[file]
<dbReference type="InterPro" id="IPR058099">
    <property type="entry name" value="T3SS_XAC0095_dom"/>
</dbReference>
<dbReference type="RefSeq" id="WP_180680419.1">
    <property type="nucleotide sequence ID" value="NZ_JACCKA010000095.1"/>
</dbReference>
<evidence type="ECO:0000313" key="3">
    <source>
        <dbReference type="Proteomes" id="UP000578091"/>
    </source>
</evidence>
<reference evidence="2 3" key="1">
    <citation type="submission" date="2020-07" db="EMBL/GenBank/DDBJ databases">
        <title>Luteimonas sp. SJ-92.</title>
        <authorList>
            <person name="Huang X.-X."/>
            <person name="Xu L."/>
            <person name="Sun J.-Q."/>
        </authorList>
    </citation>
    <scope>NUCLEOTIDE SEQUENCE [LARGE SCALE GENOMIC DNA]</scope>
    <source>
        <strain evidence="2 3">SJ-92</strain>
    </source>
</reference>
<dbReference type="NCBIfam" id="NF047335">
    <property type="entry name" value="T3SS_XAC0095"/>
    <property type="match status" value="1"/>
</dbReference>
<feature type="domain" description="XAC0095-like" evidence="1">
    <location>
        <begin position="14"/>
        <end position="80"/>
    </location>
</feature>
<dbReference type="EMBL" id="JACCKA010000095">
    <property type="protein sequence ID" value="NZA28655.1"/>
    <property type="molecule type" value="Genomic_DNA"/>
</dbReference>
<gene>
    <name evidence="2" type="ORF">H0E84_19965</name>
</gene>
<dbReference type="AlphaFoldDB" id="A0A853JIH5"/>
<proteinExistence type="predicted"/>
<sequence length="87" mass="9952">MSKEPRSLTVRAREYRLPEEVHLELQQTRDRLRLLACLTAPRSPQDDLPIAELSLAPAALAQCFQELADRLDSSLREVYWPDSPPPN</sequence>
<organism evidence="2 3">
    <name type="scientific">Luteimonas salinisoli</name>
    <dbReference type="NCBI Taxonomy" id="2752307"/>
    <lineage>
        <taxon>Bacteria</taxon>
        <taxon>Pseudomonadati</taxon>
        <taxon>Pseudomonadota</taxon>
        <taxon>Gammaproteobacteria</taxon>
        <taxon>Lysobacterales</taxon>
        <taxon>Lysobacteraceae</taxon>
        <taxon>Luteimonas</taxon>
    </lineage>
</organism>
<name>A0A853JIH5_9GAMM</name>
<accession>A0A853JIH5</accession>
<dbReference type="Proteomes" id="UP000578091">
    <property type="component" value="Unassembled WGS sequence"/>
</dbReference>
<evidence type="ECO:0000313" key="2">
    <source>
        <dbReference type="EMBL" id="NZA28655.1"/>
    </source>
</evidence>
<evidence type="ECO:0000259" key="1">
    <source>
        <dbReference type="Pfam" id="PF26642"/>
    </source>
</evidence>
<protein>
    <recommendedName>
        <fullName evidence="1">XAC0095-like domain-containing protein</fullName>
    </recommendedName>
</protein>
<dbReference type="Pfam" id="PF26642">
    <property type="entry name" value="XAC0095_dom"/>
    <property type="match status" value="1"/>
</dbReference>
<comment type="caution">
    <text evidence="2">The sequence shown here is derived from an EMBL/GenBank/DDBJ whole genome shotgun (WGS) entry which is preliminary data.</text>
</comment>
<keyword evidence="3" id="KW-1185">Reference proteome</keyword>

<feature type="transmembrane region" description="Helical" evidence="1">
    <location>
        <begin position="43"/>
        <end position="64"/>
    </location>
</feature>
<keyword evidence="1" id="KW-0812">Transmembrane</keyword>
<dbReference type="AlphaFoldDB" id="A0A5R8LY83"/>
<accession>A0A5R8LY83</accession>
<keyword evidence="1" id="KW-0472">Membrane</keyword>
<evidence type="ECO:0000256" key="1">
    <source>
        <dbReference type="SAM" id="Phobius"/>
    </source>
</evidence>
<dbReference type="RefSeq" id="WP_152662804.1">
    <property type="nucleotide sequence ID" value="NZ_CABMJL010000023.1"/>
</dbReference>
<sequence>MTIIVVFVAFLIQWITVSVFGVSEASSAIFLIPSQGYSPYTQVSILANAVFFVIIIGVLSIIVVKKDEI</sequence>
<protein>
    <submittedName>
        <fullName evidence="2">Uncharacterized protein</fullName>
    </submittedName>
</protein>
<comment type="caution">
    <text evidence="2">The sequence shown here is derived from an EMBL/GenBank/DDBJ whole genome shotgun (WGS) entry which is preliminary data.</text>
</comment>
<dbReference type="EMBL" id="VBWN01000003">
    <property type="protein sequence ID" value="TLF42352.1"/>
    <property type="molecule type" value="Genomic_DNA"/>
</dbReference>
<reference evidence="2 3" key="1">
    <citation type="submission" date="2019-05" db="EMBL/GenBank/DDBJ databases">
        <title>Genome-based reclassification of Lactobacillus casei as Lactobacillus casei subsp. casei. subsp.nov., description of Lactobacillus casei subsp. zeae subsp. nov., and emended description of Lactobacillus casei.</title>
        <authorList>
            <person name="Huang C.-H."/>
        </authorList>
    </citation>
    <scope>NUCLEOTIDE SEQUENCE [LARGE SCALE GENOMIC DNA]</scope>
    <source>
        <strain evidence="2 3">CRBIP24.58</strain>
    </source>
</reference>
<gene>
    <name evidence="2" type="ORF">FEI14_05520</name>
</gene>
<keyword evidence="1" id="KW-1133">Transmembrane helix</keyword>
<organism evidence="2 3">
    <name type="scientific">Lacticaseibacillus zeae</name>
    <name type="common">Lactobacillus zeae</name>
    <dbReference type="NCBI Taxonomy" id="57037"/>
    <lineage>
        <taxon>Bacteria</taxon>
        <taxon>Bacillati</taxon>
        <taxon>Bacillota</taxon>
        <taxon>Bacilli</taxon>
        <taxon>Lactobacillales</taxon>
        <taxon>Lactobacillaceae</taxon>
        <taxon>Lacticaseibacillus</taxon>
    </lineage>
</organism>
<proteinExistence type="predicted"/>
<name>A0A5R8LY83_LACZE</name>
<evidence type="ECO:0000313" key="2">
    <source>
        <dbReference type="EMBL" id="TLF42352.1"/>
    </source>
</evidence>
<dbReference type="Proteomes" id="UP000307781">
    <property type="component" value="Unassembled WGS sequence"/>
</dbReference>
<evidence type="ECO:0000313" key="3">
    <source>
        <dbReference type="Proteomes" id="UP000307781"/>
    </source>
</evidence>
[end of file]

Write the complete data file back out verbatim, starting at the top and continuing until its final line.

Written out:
<dbReference type="InterPro" id="IPR058099">
    <property type="entry name" value="T3SS_XAC0095_dom"/>
</dbReference>
<dbReference type="RefSeq" id="WP_180680419.1">
    <property type="nucleotide sequence ID" value="NZ_JACCKA010000095.1"/>
</dbReference>
<evidence type="ECO:0000313" key="3">
    <source>
        <dbReference type="Proteomes" id="UP000578091"/>
    </source>
</evidence>
<reference evidence="2 3" key="1">
    <citation type="submission" date="2020-07" db="EMBL/GenBank/DDBJ databases">
        <title>Luteimonas sp. SJ-92.</title>
        <authorList>
            <person name="Huang X.-X."/>
            <person name="Xu L."/>
            <person name="Sun J.-Q."/>
        </authorList>
    </citation>
    <scope>NUCLEOTIDE SEQUENCE [LARGE SCALE GENOMIC DNA]</scope>
    <source>
        <strain evidence="2 3">SJ-92</strain>
    </source>
</reference>
<dbReference type="NCBIfam" id="NF047335">
    <property type="entry name" value="T3SS_XAC0095"/>
    <property type="match status" value="1"/>
</dbReference>
<feature type="domain" description="XAC0095-like" evidence="1">
    <location>
        <begin position="14"/>
        <end position="80"/>
    </location>
</feature>
<dbReference type="EMBL" id="JACCKA010000095">
    <property type="protein sequence ID" value="NZA28655.1"/>
    <property type="molecule type" value="Genomic_DNA"/>
</dbReference>
<gene>
    <name evidence="2" type="ORF">H0E84_19965</name>
</gene>
<dbReference type="AlphaFoldDB" id="A0A853JIH5"/>
<proteinExistence type="predicted"/>
<sequence length="87" mass="9952">MSKEPRSLTVRAREYRLPEEVHLELQQTRDRLRLLACLTAPRSPQDDLPIAELSLAPAALAQCFQELADRLDSSLREVYWPDSPPPN</sequence>
<organism evidence="2 3">
    <name type="scientific">Luteimonas salinisoli</name>
    <dbReference type="NCBI Taxonomy" id="2752307"/>
    <lineage>
        <taxon>Bacteria</taxon>
        <taxon>Pseudomonadati</taxon>
        <taxon>Pseudomonadota</taxon>
        <taxon>Gammaproteobacteria</taxon>
        <taxon>Lysobacterales</taxon>
        <taxon>Lysobacteraceae</taxon>
        <taxon>Luteimonas</taxon>
    </lineage>
</organism>
<name>A0A853JIH5_9GAMM</name>
<accession>A0A853JIH5</accession>
<dbReference type="Proteomes" id="UP000578091">
    <property type="component" value="Unassembled WGS sequence"/>
</dbReference>
<evidence type="ECO:0000313" key="2">
    <source>
        <dbReference type="EMBL" id="NZA28655.1"/>
    </source>
</evidence>
<evidence type="ECO:0000259" key="1">
    <source>
        <dbReference type="Pfam" id="PF26642"/>
    </source>
</evidence>
<protein>
    <recommendedName>
        <fullName evidence="1">XAC0095-like domain-containing protein</fullName>
    </recommendedName>
</protein>
<dbReference type="Pfam" id="PF26642">
    <property type="entry name" value="XAC0095_dom"/>
    <property type="match status" value="1"/>
</dbReference>
<comment type="caution">
    <text evidence="2">The sequence shown here is derived from an EMBL/GenBank/DDBJ whole genome shotgun (WGS) entry which is preliminary data.</text>
</comment>
<keyword evidence="3" id="KW-1185">Reference proteome</keyword>

<feature type="transmembrane region" description="Helical" evidence="1">
    <location>
        <begin position="43"/>
        <end position="64"/>
    </location>
</feature>
<keyword evidence="1" id="KW-0812">Transmembrane</keyword>
<dbReference type="AlphaFoldDB" id="A0A5R8LY83"/>
<accession>A0A5R8LY83</accession>
<keyword evidence="1" id="KW-0472">Membrane</keyword>
<evidence type="ECO:0000256" key="1">
    <source>
        <dbReference type="SAM" id="Phobius"/>
    </source>
</evidence>
<dbReference type="RefSeq" id="WP_152662804.1">
    <property type="nucleotide sequence ID" value="NZ_CABMJL010000023.1"/>
</dbReference>
<sequence>MTIIVVFVAFLIQWITVSVFGVSEASSAIFLIPSQGYSPYTQVSILANAVFFVIIIGVLSIIVVKKDEI</sequence>
<protein>
    <submittedName>
        <fullName evidence="2">Uncharacterized protein</fullName>
    </submittedName>
</protein>
<comment type="caution">
    <text evidence="2">The sequence shown here is derived from an EMBL/GenBank/DDBJ whole genome shotgun (WGS) entry which is preliminary data.</text>
</comment>
<dbReference type="EMBL" id="VBWN01000003">
    <property type="protein sequence ID" value="TLF42352.1"/>
    <property type="molecule type" value="Genomic_DNA"/>
</dbReference>
<reference evidence="2 3" key="1">
    <citation type="submission" date="2019-05" db="EMBL/GenBank/DDBJ databases">
        <title>Genome-based reclassification of Lactobacillus casei as Lactobacillus casei subsp. casei. subsp.nov., description of Lactobacillus casei subsp. zeae subsp. nov., and emended description of Lactobacillus casei.</title>
        <authorList>
            <person name="Huang C.-H."/>
        </authorList>
    </citation>
    <scope>NUCLEOTIDE SEQUENCE [LARGE SCALE GENOMIC DNA]</scope>
    <source>
        <strain evidence="2 3">CRBIP24.58</strain>
    </source>
</reference>
<gene>
    <name evidence="2" type="ORF">FEI14_05520</name>
</gene>
<keyword evidence="1" id="KW-1133">Transmembrane helix</keyword>
<organism evidence="2 3">
    <name type="scientific">Lacticaseibacillus zeae</name>
    <name type="common">Lactobacillus zeae</name>
    <dbReference type="NCBI Taxonomy" id="57037"/>
    <lineage>
        <taxon>Bacteria</taxon>
        <taxon>Bacillati</taxon>
        <taxon>Bacillota</taxon>
        <taxon>Bacilli</taxon>
        <taxon>Lactobacillales</taxon>
        <taxon>Lactobacillaceae</taxon>
        <taxon>Lacticaseibacillus</taxon>
    </lineage>
</organism>
<proteinExistence type="predicted"/>
<name>A0A5R8LY83_LACZE</name>
<evidence type="ECO:0000313" key="2">
    <source>
        <dbReference type="EMBL" id="TLF42352.1"/>
    </source>
</evidence>
<dbReference type="Proteomes" id="UP000307781">
    <property type="component" value="Unassembled WGS sequence"/>
</dbReference>
<evidence type="ECO:0000313" key="3">
    <source>
        <dbReference type="Proteomes" id="UP000307781"/>
    </source>
</evidence>